A heavy duty result from Newspoll this weeks activates some serious movement in the BludgerTrack poll aggregate, with Labor up a full point on two-party preferred and the better part of 2% on the primary vote. The model is particularly impressed that Newspoll should have Labor’s primary vote as high as 39%, given its traditional tendency to track a little low in Newspoll. This leaves less of the vote for each of the Coalition, the Greens and Palmer United, with the latter once again in the position of recording a new post-election low.
On the seat projection, Labor gains a seat each in New South Wales, Victoria, Queensland and Western Australia to reach 83 seats, which is as many as it won in 2007. Bill Shorten has also shot to the lead as preferred prime minister, although you would want to see that corroborated by another pollster. Shorten’s net approval rating remains just below parity, where it has sat with remarkable consistency since the correction over New Year that ended his initial honeymoon period. Tony Abbott on the other hand is back on a downward trajectory, putting his net approval rating back to where it had plateaued following the MH17 disaster, before the second spike in his favour as domestic terrorism concerns dominated the agenda in mid-September.
882 comments on “BludgerTrack: 53.1-46.9 to Labor”
[Hunt didn’t start with any credit]
Hunt started with credit. Remember he used to reference his postgraduate, albeit obliquely to bolster his credentials when discussing mitigating AGW?
Hunt being the shelled-out husk he is today is all his own doing.
Work to Rule
Does that mean Peta is more efficient than Arfur?
Posted Friday, November 21, 2014 at 8:16 pm | Permalink
My own view is that all these issues for the Abbott govt started way before the budget and all those broken promises. I said way back at the beginning of the year that they didn’t have a coherent ‘narrative’ (for want of a better word) other than pitching to whatever the reactionary base wanted to hear and appearing lazy and arrogant.]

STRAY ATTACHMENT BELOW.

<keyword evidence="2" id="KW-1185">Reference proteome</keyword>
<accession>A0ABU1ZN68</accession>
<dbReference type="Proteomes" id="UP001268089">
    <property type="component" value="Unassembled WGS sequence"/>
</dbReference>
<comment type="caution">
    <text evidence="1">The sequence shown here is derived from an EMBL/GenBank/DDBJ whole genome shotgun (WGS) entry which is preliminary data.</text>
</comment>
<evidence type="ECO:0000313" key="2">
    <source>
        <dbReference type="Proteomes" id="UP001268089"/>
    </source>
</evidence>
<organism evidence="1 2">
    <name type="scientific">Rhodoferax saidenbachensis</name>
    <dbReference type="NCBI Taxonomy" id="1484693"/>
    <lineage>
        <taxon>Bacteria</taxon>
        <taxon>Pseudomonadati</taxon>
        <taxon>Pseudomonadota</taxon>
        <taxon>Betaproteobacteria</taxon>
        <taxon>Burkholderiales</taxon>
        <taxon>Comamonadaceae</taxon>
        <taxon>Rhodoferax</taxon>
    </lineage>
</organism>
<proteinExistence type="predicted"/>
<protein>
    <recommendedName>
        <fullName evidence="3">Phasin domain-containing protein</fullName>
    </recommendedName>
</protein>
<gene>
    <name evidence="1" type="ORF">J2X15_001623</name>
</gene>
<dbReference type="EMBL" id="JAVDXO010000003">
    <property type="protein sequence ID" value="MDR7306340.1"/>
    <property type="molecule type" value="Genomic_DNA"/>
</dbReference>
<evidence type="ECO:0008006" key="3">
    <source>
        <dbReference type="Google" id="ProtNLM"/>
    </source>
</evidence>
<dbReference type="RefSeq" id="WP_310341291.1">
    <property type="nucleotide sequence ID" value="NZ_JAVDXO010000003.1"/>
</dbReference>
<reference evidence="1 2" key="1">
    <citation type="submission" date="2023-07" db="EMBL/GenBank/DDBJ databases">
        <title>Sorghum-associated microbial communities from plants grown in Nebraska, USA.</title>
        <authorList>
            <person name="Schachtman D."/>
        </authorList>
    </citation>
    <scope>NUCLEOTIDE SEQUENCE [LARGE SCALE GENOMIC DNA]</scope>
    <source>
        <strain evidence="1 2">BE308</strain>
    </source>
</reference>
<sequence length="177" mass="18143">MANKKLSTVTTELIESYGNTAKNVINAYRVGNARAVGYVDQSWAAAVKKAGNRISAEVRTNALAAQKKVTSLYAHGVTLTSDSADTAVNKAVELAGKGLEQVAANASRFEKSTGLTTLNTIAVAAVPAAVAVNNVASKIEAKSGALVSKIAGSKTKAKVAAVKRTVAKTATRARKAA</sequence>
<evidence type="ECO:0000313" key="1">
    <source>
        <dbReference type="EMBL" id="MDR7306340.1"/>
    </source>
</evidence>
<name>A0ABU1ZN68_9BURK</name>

Yep Agree – they lied. Now they are trying to redefine what a lie is.
Thats all they ever had, plus Joe’s magic pudding.
[Whatever limited electoral authority they may have had following the election they blew themselves with self indulgent arrogance. ]
Well they have upset heaps of people for no progress and they still haven’t made much progress on what they want, ie less tax for business – who move profit overseas anyway in many cases ans a GST to lower taxes for their mates.
People don’t like abbott and I doubt whether they will like say, mesma much better either.
But the tories all hate turbull. Long may it be so.
[ Hunt started with credit. Remember he used to reference his postgraduate, albeit obliquely to bolster his credentials when discussing mitigating AGW? ]
His joint thesis was titled – “Make the Polluters Pay”.
His policy is to “Pay Polluters to Pollute”
Work to Rule
Yep, I forgot the mantrs – ‘We’ll decide who comes etc.’
I still have nightmares on polling days that those devestating signs will be all over the booth fences as they were in 2004, if I remember rightly, or was it 2001. Anyway they killed Labor stone dead.
On JBishop, FWIW I reckon Mumble is right that the only reason she appears halfway competent is because of the portfolio she’s in. As he says, if she was switched out with Hockey, it’d be him getting the rave reviews.
And yes, Hunt’s thesis advocated carbon pricing. Like I said, that he’s now shilling for the complete opposite is the reason he’s a husked out shell today.
I’m surprised Hunt hasn’t grown a beard to avoid lengthy periods of having to look in the mirror…
Didn’t Hunt try to disclaim his thesis on Q&A recently. I think he called Albo a liar when challenged on it. Hunt has lost all credibility and after this week so has Turnbull.
Cassidy didn’t go easy on Turnbull and he deserved it.
rossmcg Posted Friday, November 21, 2014 at 8:18 pm @ 840
Yes, I agree. Howard did seem to enjoy the challenge. But I’m not sure he would have bothered if O’Brien’s style had been more adversarial.
It’s only my opinion, and I’ve never studied in this area, but sometimes I think a conversation can elicit more information than an argument. Perhaps if 7:30 allowed more time for their interviews things might be a little different.
Oh, here’s someone else’s observations on some of our journalists: http://www.sundaydrives.com.au/?page=10
[On JBishop, FWIW I reckon Mumble is right that the only reason she appears halfway competent is because of the portfolio she’s in ]
I also suspect she is starting to believe the hype that is being ramped up about her.
Political competence is not something that was been used to describe her until the recent fading of hockey and abbott’s media images.
mesma v Obama is a no brainer on an issue like GBR – or most other things.
dave Posted Friday, November 21, 2014 at 8:45 pm @ 846